Tooele Transcript Bulletin – News in Tooele, Utah
image All that’s left now of The Smelter, which doubled the population of Tooele, are some remnants of the old tram towers that brought one-half of the copper ore from the Bingham Canyon operation 4 1/2 miles to the International Smelting and Refining’s endeavor in the mouth of Pine Canyon. photo Darrell Smith

July 11, 2013
The Smokey Old Smelter

I felt like a millionaire! To go from 85 cents an hour bagging groceries to more than $2 per hour working at “The Smelter” was simply astounding! I began to imagine all the wonderful things I could do with my 56 Chevy, but mom had different ideas. Can you say college and mission? More than $2 per hour did have some additional costs however, as I was soon to find out. One of the smelter’s policies seemed to be to hire high school and college-age boys who were pursuing their educations when a regular employee didn’t show up for their shift. I imagine the smelter was responsible for helping literally thousands of kids through college during its 60-year run on the foothills east of Tooele. All that’s left now of this revered edifice, which doubled the population of Tooele, are some remnants of the old aerial tram towers that brought one-half of the copper ore from the Bingham Canyon operation 4 1/2 miles to the International Smelting and Refining’s endeavor in the mouth of Pine Canyon.

One gorgeous spring morning, I “rustled” at the administration building and was overjoyed when I was assigned to the High Line.  The High Line was the highest paid job I was told. Workers on the High Line were assigned to dump railroad cars full of ore into the storage bins of the Sample Mill. To me, the bottom of the storage bins seemed to be 500 feet straight down. My job was to ride the full ore cars down to the cat walk in the bottom of the cars, scraping the sides with shovel or air hose in hand as the ore was expelled through the belly dumpers into the bins. To miss that narrow cat walk between the opened belly doors was to surely fall to one’s death on the ore present, or not present in the bins.

I was doing just fine that High Line day until I didn’t jump soon enough to the front of the small “motor” that would transport the empty cars to the stack, and grab the next one to be dumped into those deep bins. As I missed the railing on the front of the motor, and barked my shins, I grabbed on wherever I could, and held on for dear life. It seemed like hours, but was only a few seconds until they noticed my predicament, and stopped the motor to help me up from hanging precariously over the bins. I took my banged and bruised body into the break room to lick my wounds, and hardly noticed the “male wall paper” that was profusely on display. This, needless to say, was my first and last High Line experience.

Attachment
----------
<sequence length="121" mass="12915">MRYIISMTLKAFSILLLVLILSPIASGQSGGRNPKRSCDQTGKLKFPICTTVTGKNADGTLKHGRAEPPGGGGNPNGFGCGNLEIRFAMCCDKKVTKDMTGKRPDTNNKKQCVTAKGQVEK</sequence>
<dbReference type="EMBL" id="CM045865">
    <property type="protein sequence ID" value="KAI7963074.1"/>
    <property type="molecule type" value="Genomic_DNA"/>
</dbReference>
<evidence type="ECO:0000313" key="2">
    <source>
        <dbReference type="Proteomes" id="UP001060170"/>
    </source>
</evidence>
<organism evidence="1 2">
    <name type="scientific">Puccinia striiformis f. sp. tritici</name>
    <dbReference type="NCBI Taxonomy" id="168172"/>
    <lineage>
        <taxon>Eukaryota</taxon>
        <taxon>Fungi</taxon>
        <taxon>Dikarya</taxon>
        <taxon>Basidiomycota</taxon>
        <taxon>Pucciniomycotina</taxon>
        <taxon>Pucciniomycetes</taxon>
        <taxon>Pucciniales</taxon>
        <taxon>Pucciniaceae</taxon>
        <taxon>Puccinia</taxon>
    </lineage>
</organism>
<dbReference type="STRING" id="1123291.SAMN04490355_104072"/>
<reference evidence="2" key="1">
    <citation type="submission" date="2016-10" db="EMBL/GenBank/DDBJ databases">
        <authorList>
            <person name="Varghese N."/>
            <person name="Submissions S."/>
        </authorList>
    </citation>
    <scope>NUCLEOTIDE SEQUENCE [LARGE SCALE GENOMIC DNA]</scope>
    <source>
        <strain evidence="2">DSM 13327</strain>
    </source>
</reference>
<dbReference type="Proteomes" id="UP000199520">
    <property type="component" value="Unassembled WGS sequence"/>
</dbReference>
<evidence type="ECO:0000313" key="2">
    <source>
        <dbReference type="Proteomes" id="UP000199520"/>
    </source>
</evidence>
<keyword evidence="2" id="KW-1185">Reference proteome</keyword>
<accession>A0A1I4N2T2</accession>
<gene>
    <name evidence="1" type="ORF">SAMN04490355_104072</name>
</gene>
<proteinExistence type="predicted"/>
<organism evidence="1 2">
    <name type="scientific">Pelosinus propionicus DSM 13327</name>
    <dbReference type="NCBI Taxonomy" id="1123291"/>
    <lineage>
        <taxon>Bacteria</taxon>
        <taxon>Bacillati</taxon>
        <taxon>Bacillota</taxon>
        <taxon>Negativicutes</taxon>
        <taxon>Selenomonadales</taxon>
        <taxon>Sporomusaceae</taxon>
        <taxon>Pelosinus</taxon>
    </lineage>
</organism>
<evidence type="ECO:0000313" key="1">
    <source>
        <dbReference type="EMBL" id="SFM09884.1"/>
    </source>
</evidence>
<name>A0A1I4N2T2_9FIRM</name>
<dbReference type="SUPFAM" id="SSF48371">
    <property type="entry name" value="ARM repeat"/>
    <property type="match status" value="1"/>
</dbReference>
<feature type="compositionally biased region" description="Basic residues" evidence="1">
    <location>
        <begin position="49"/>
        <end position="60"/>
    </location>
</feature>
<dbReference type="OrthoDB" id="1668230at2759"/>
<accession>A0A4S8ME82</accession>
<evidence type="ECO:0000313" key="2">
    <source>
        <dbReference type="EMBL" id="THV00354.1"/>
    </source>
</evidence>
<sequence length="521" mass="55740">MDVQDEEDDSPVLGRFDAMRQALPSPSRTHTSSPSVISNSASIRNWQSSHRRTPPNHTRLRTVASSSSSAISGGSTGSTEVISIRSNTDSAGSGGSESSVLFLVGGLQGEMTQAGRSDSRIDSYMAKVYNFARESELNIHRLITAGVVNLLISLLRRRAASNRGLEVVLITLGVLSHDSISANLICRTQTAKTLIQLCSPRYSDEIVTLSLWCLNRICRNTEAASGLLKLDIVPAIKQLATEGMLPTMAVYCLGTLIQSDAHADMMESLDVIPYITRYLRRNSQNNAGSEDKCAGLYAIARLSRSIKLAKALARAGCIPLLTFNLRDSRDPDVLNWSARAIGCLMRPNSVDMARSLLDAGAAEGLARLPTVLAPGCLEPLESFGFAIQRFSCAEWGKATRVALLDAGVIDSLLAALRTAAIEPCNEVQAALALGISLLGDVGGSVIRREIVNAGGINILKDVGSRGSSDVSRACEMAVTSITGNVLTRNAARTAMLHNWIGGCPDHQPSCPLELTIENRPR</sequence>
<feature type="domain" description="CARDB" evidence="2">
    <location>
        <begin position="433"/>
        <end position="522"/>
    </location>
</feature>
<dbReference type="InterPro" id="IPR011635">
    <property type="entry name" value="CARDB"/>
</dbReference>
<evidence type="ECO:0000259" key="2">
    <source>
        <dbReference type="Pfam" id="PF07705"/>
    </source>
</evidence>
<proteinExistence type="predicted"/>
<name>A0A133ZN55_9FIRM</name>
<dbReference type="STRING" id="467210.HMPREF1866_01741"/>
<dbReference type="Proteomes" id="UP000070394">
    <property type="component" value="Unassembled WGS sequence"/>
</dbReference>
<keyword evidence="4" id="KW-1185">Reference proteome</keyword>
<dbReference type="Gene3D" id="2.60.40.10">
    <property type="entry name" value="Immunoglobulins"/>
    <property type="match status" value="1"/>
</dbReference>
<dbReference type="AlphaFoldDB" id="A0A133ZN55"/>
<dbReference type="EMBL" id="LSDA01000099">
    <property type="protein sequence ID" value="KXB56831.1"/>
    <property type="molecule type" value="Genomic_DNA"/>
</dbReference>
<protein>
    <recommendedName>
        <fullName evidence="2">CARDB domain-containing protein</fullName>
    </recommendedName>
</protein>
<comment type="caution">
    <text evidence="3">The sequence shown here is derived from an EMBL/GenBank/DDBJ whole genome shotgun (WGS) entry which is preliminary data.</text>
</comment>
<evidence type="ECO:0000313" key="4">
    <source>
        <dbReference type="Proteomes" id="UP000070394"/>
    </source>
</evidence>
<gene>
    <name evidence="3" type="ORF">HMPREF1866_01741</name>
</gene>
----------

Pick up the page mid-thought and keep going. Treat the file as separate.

The Smelter was finished in 1912, and afforded work to about 2,000 men. It came into existence because of law suits in the Salt Lake Valley over gasses from their smelters killing off crops in the fields nearby. In the Tooele operation it was reported that, in addition to crops, trees and other vegetation, even horses died under the pollution still in the atmosphere after being cleansed in the tall smoke stacks. Soon after the smelter’s completion, the rich copper ore from the Bingham Canyon side dried up, and the aerial tram system wasn’t used as extensively, even though it saved well over 30 miles to get the same raw materials by rail to the Tooele plant.

After this dry up in rich copper ore, ingenious owners and managers retooled and found they were able to use the same basic furnaces to extract lead and zinc. The Tooele Smelter soon became a custom lead refining plant and treated ores from more than 15 different mines throughout the west. Always looking for quicker and less expensive transportation costs, the Elton Tunnel was bored through the mountain to the Salt Lake side. The tunnel was located just above present day Lincoln (Pine Canyon) and was in operation until 1947. Even though copper wasn’t produced in Tooele after 1946, the custom lead refinery continued until the smelter’s close in 1971.

Incidentally, the Tooele Valley Railroad was built before the smelter was started as a way to get building materials to that site. It then eventually became the principal source of delivering raw ore to the smelter.  It also served for years as the main form of worker’s transportation to and from “Old Smokey.” The railroad still claims a soft spot in my heart. We all bragged about hitching a ride home from school on the back of the locomotive, although I’m not sure anyone ever did.

As a reminder, the Tooele Pioneer Museum is hosting a “Free Photo Contest” from July 17 to July 27. All entries must be submitted to the Tooele Pioneer Museum at 47 E. Vine St. on July 17. Photos must have been taken in Tooele County during the past two years by the person submitting the entry. Almost any photos except portraits will be accepted. We are hoping for scenes that have some historic or pioneer value. Photos will be appraised by a panel of judges headed by Dave Bern, Chief Editor of the Transcript-Bulletin. Ribbons and prize money will be awarded thanks to EnergySolutions. For further information go to or call Darrell Smith at 882-3872.

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